ENG // MotoRC 3 – Being playful bit me

Lack of confidence is oftentimes detrimental... Duh! The arrival of the “prince of sightless change”


Bogdan Vrajitoru

6/4/20193 min read

First practice day

My tomcat, Boris, was missing for 3 days and I went to search for him the evening before. I found a bloodstain on the road in my neighborhood and some silver hair and thought he must have been run over by a car. I went home and told my wife, Georgiana. We both started crying and remembered in tears how we had saved him before from a deadly injury. She asked me to take her to the spot to see it for herself; we were looking for the smallest proof that it wasn’t him, but everything indicated otherwise. Then I had to leave for the racetrack. During that day, Georgiana couldn’t stand still. She went and asked around if people had seen the cat on the pavement and if they knew who took the body, because we wanted to bury it. But people described the dead cat as being black and white, while Boris was gray. She then found the lady that lived just across the bloodstained spot, who confirmed that it was in fact her cat that was killed and encouraged Georgiana to keep searching. She called me at the racetrack. Our tomcat was most likely alive! I was relieved, but I still couldn’t figure out where he was...

I returned from the racetrack and posted a “Missing cat” status on Facebook. Later that night, at around 12 p.m., Georgiana heard a faint “meow” outside, in the distance. It came from inside our neighbors’ house. We woke them up politely and told them we heard our cat inside their house, all the while hoping that we were right and we didn’t bother them for nothing. It turned out our tomcat had entered their attic while they were renovating and they closed him in there by mistake. He was locked for 3 days. We only heard him at night because there wasn’t any street noise.

With Boris saved once again, I could finally focus on the race. I was now willing to play.

Qualifying day

I met my main opponent on the track and just wanted to play the arrogant card. I would just stay behind him and he hated it. I was having a blast; I just wouldn’t leave him alone. One time he almost stopped at a standstill; I stopped also. He nodded his head at me and after that he launched his fast lap. I immediately followed him. With him in front of me, I had a visual marker to lean on, so I got the pole position. Don’t worry, I also did a faster lap by myself, but in my mind the main event was the game I played.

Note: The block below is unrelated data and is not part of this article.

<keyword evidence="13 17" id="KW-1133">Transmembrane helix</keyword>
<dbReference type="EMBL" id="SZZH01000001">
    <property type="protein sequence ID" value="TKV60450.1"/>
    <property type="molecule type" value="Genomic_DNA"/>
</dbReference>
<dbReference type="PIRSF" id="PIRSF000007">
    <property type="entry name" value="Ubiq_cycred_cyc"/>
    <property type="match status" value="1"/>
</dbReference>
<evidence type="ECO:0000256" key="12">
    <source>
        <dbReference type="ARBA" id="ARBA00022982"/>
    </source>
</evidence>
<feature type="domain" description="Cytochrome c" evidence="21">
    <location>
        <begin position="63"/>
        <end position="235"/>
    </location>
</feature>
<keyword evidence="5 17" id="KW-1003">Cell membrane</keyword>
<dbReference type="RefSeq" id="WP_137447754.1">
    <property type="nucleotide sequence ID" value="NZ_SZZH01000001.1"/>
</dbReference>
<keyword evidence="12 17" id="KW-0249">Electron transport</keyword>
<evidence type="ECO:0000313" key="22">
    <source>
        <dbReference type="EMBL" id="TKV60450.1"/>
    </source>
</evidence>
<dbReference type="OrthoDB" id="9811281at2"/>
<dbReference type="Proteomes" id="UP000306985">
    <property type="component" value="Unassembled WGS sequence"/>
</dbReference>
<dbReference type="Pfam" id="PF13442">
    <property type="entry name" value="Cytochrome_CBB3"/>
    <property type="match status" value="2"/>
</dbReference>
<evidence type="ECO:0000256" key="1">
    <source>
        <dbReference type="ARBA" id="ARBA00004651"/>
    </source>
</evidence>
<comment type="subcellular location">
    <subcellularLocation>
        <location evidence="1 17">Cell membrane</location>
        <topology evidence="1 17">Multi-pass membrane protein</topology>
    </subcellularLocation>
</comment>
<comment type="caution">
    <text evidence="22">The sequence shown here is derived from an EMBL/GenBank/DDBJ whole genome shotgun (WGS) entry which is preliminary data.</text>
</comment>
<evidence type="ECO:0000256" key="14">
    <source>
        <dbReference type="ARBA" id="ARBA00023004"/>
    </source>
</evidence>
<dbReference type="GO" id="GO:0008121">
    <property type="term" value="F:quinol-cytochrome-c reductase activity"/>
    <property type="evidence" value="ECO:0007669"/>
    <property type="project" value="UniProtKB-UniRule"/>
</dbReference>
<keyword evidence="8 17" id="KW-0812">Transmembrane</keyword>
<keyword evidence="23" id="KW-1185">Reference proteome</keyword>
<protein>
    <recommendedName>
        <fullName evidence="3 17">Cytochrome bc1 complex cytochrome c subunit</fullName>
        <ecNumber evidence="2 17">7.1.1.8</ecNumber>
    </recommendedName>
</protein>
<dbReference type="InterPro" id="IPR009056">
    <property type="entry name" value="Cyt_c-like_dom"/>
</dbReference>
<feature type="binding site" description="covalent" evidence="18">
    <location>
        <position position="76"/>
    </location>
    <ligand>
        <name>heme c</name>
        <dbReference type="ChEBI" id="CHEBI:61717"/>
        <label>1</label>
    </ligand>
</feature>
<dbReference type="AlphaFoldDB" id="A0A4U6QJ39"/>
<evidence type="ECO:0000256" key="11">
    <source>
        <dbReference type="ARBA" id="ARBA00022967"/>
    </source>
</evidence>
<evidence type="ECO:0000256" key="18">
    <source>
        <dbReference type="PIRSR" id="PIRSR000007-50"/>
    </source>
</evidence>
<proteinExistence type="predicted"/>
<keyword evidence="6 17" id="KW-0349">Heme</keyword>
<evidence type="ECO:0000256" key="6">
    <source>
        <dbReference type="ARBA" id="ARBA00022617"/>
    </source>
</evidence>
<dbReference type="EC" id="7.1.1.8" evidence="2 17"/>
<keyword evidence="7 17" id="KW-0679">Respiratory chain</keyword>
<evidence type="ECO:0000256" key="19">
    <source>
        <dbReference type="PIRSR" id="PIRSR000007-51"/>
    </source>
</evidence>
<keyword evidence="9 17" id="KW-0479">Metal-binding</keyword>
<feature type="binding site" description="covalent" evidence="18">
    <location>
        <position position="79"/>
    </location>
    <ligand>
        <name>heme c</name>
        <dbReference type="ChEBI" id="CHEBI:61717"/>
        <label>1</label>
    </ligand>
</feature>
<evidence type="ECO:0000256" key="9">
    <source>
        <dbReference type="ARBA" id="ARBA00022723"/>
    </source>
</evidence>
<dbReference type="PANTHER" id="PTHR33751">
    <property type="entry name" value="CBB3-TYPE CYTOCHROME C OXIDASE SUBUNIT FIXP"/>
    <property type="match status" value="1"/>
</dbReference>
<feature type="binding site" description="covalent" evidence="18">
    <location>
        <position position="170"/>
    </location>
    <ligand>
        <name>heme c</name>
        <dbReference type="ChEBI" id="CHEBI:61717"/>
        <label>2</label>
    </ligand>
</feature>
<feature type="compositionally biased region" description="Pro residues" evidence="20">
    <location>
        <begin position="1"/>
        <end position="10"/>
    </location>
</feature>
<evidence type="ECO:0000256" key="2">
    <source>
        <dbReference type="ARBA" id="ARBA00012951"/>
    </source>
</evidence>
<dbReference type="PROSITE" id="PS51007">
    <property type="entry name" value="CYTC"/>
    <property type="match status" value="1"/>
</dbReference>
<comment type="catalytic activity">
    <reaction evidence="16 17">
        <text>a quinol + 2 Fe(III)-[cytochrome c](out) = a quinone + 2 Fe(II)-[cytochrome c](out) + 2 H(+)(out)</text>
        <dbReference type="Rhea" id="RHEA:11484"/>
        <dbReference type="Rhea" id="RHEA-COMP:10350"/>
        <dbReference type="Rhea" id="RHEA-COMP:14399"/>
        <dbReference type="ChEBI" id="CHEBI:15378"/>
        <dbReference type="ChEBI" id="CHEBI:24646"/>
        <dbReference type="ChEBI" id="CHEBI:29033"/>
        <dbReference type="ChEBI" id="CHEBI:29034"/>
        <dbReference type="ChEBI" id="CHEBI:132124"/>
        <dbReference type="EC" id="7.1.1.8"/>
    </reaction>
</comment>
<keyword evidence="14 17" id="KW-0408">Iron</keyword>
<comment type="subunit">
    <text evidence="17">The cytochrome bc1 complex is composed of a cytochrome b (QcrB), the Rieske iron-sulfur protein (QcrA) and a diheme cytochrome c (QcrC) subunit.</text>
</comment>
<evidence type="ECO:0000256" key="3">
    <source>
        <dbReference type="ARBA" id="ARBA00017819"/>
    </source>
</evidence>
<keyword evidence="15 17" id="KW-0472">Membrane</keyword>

Race day

After the hassle with my missing cat and the way I annoyed my opponent (I knew he was going to be extra motivated for the race), I got a bit mentally tired.

I tried to stay relaxed and focus, but the idea that I needed to do something – “to be smart” in order to win this race – grew inside my mind. Now, this is too much thinking, the kind of thinking that will bite you. Mentally, you put yourself in a position where what you offer feels not enough of a performance. Because I sat behind him during qualifying, I was anxious about the straight line, where he kind of pulled away; this thought stuck in my head.

We started the race and I played the observer. I was sitting behind, trying to see where I could make a difference. I felt tired from all the stress. I remember seeing the sign for 5 laps to go and thinking “I’m not ready to pass”. This was a hesitation. With 2 laps to the finish, I found a spectacular move. I passed him on the outside, in front of the crowd, going around him. But for the next corner he had the inside line; he just blocked me, so I couldn’t make the pass stick for more than one corner. I was ready to try something again, when another rider crashed and his motorcycle remained on the trajectory. I hesitated a little once again and my opponent got a cushion of time for the final lap. I couldn’t make it. He beat me fair and square.

But, in hindsight, this was the race that gave me an advantage. Afterwards, I never hesitated again. Sometimes, a race teaches you a lesson and gives you the opportunity to correct yourself or adapt for the next event. This race showed me a flaw in my way of thinking. Now I’m trying not to get into this kind of mind trap ever again. All the preparations that you make before the events build up within you and, when you arrive at the start line, you present what you CAN do. Of course, it’s an art to make up strategies and take decisions as the race progresses and you can’t do that while training. During the race, you can always find something more. My mistake here was that I did not have the best level of confidence, so I couldn’t bring in that race what I could truly do. I wrongly focused on the idea that I needed something else.

At the end of the third race, I was second in the championship, 5 points away. Nothing was lost. From this episode, I learned something especially important that changed me as a rider.